1/24/07

Slush & Art

I love to read (as opposed to everyone else who reads your blog), and want to know what a slush pile reader is. Sounds like an interesting job.

Also, my [friend] is an artist currently illustrating for a column for the [XYZ] newspaper (just so you know someone else would call him an artist too.) and is interested in doing the art on the book covers. Are the book cover designs submitted by the author, or does the publisher supply it? Who would he contact, or how would he get involved in this branch of the business?



Slush Pile Reader -- A slush pile is a stack of unsolicited manuscripts. A slush pile reader is someone who reads through those manuscripts and pulls out any that look interesting. Generally, these readers are employees or assistants. Some companies may hire out the reading. Slush readers are often paid in book copies, rather than with real money. To be considered as a reader, you need to know someone in the company who will recommend you as a judicious and discriminating reader.

Book Covers -- The author gets little to no say in the book cover design. Some publishing companies (big ones) have an in-house designer, but most of them outsource that work. I have two or three artists that I work with on cover designs, but I'm always keeping my eye open for new ones. Designing book covers requires more than the ability to draw well. This is the book's #1 marketing tool, so some knowledge of marketing and industry trends is needed. You also have to be able to create and manipulate everything in a digital format. Any experience as a graphic designer will help.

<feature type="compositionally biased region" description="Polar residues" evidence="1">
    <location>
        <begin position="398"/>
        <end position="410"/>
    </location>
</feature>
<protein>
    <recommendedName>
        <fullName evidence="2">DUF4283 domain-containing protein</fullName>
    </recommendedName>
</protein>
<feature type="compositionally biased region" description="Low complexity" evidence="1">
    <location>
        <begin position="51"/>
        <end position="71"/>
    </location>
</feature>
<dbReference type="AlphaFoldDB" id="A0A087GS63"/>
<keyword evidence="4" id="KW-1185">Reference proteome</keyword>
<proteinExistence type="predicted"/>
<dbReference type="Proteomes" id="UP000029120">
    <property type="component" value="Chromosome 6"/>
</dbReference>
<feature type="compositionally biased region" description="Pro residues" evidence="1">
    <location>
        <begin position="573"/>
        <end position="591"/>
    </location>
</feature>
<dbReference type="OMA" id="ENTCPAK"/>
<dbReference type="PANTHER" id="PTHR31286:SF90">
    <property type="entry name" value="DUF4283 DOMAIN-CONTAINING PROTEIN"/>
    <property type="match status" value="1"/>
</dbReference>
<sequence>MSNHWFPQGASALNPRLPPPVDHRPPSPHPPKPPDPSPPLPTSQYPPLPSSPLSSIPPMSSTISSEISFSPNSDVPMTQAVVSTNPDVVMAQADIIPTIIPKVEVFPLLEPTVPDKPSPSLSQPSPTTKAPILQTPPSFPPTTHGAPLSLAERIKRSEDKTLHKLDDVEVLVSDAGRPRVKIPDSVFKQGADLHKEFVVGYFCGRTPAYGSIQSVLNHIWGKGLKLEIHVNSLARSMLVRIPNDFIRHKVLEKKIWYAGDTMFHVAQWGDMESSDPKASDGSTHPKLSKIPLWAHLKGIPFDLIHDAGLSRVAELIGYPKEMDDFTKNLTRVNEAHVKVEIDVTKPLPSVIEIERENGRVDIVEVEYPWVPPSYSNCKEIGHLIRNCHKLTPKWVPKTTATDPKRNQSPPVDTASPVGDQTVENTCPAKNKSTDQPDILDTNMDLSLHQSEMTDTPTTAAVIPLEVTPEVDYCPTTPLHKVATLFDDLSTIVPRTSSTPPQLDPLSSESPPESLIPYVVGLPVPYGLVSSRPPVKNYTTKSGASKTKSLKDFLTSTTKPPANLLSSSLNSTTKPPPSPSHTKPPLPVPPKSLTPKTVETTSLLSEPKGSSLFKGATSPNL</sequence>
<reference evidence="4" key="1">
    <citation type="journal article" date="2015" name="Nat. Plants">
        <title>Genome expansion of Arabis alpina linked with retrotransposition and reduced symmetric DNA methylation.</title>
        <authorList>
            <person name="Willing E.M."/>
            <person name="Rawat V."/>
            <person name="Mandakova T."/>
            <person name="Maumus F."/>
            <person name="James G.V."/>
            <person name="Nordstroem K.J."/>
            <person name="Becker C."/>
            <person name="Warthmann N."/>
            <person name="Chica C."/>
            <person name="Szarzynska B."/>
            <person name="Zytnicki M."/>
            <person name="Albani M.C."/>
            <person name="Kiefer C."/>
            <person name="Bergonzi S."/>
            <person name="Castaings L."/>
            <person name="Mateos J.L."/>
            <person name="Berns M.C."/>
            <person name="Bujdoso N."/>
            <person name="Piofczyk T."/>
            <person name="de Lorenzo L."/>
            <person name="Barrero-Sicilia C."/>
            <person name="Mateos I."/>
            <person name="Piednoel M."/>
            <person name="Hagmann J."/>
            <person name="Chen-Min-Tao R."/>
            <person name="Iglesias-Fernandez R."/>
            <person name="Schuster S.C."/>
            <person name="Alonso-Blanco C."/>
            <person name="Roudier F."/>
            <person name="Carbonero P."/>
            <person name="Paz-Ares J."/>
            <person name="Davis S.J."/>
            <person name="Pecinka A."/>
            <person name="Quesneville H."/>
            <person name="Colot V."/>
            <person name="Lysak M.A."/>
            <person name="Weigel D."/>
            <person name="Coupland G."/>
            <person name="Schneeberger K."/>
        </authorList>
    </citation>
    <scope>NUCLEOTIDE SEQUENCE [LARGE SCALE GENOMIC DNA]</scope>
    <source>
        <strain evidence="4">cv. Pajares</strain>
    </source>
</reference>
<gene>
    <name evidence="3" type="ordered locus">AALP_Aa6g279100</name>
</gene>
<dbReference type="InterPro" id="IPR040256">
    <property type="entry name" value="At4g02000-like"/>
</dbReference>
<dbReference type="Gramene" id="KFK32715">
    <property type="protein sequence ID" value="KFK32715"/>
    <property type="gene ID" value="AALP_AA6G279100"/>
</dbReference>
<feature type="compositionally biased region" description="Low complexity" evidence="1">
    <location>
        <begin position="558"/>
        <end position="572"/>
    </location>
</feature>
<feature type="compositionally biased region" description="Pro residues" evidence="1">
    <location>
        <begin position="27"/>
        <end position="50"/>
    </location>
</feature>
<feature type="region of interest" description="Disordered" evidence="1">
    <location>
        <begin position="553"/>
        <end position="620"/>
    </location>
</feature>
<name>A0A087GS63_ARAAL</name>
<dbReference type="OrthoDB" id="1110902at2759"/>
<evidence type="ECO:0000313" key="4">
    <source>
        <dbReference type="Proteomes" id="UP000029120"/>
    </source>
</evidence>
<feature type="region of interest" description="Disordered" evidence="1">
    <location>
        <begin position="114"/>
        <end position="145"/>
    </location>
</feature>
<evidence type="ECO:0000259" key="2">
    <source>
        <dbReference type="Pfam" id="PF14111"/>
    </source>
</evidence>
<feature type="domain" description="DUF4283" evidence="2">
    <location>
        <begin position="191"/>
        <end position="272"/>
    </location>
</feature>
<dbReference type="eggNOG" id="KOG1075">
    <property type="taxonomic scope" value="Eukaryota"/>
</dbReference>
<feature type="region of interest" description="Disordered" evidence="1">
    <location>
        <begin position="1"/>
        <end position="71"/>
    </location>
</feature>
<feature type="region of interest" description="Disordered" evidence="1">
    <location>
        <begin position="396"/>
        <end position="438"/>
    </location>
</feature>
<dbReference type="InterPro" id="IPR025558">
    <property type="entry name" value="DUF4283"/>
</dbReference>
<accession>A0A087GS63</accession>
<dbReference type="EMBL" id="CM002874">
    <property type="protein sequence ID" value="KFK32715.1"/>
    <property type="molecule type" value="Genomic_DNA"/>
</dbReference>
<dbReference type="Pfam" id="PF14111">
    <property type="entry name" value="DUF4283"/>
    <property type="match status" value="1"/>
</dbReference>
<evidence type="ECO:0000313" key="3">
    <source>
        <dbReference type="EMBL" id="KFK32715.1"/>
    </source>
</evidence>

Put together a portfolio and a resume. Experience counts for a lot. If he's never done book covers before, have him create a few as samples. Then contact the publishing company and ask how to submit your portfolio for consideration. Some companies might want to see hard copies, others will want you to e-mail it to them.

1 comment:

biboo said...

Book covers are meant to sell books. What's on the cover may not necessarily represent what's on the pages.